Back in 2003, Mike Lindsay had a studio in a Soho basement below a clothes shop. Mike had been playing about with studio tech, making electronica and trying to make a living producing advert music, when he met Sam Genders, who was a bit of a singer-songwriter, used to doing pub gigs by himself. They had to go through the changing room to get down to the studio, then couldn't get back out while the shop was open in case they startled naked ladies on their way out. Stuck down there, they found that Mike's distinctive way with twinkling sounds and tight production enhanced the folky songs they were both writing no end, and a signature sound developed.
A year of "having a laugh in the studio" together followed, beginning with the psychedelic but endlessly catchy 'People Folk' - originally Mike's song, which they then reworked and produced together. After that they wrote in all kinds of permutations, sometimes starting with a full song by one or other of them, sometimes just with a phrase or tiny idea and working it up together. Tunng's first album 'Mother's Daughter And Other Songs' is very much the sound of this partnership as they bounced ideas off one another in their basement. An approach to Static Caravan met with a welcoming response, and Sam and Mike realised that Tunng was a project that could find a wider audience.
As work on what was to become that first album went on, their songs leaked out via friends. Inevitably ears pricked up as more people heard them, and quickly they started getting asked "would you like to do a gig". "Yeah... but we don't know how!" was the instant response - so they had to go hunting for like-minded spirits to take their unique sound to the stage. Sam made the choice not to play live, so Mike found Becky and Ashley to do his vocals at gigs, and Sam remained - for the first couple of years of the band's existence - a mystery man in the shadows (or at least in Derby, where he lived) - but still in every way an important part of Tunng, playing and singing on record and present in spirit at every gig.
Over time, Ashley Bates, Phil Winter, Becky Jacobs, and Martin Smith all became part of the band in one way or another - and have all contributed more to recordings as time passed: first on 'Comments Of The Inner Chorus', but far more so on the wonderful new 'Good Arrows' which is the unmistakeable sound of Tunng reaching maturity as a *band*, not just a vehicle for Mike and Sam's studio work. Ashley has been involved with music ever since he drummed with shoegazers Chapterhouse as a teenager in the early 90s. Phil has been around DJing and making music on the electronica scene for an age. Becky sings live with her brother, the far-left-field electronic maverick Max Tundra, with whom she knocked Mike's socks off at SONAR festival a while back, and with Admiral's Hard who "do Iron Maiden songs sea shanty style!". Martin is a multi-instrumentalist - playing everything from clarinet to seashells - who ran his own label Loose Cannon, on which Mike released some of his earliest pre-Tunng groove experiments as Dirtbox. The final member of the live band to join full-time - amazingly - was Sam, who after playing a couple of festival gigs in 2006 realised that Tunng was where his heart lies, and threw his lot in with them on stage as in the the studio.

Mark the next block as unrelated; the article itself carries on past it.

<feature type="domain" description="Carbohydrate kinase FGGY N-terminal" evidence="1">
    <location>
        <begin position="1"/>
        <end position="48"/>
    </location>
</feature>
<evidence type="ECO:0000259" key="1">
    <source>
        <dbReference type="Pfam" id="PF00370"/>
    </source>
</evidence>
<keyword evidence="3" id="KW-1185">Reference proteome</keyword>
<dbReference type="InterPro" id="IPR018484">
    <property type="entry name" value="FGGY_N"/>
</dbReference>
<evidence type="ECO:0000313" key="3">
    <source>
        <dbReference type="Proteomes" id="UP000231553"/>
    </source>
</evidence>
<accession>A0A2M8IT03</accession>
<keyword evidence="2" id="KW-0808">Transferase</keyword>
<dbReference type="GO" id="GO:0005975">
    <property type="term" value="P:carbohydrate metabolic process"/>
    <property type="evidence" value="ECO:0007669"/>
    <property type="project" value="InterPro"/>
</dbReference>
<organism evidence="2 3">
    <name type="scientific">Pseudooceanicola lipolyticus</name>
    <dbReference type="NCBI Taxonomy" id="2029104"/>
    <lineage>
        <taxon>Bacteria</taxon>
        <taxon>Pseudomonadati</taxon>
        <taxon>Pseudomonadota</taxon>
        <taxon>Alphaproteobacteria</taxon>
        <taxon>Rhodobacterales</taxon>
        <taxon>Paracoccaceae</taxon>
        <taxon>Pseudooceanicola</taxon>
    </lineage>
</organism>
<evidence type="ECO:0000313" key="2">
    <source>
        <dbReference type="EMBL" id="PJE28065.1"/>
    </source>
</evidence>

All this might sound tangled, but it's an important illustration of the world which Tunng inhabit. They are every inch the *collective*, coming out of the fringes of scenes - fringes where people collaborate to survive. It's partly the post-rave soundsystem ethos where everyone contributes according to their skills and wishes. Partly it's the world of underground art music epitomised by SONAR festival where the idea of the band as singer-guitarist-bassist-drummer standing in a row simply seems an obsolete conceit. And partly it's the folk model where people play together as and when they want to and songs are reinterpreted as they want - the model which is currently inspiring such fertile workings as the Fence Collective, the Green Man festival, Homefires and The Earlies. But more than any of that, it's just six people who get on well pooling their collective cultural and personal resources to make pop music the way they always dreamed it could sound.
So now Tunng exist as a tough little unit - Mike taking care of business, and his and Sam's songwriting partnership at the heart of the sound, but with all the musicians adding their individual contributions to 'Good Arrows' on Full Time Hobby. With Mike remixing and producing (most recently for Static Caravan's amazing new signing Serafina Steer), Sam recording with The Memory Band's Steve Cracknell, and all the other members exploring their own projects, Tunng are not standing still - but their own sound gets stronger and clearer, album-by-album, gig-by-gig. It's been an unorthodox story to date, and it's barely begun yet.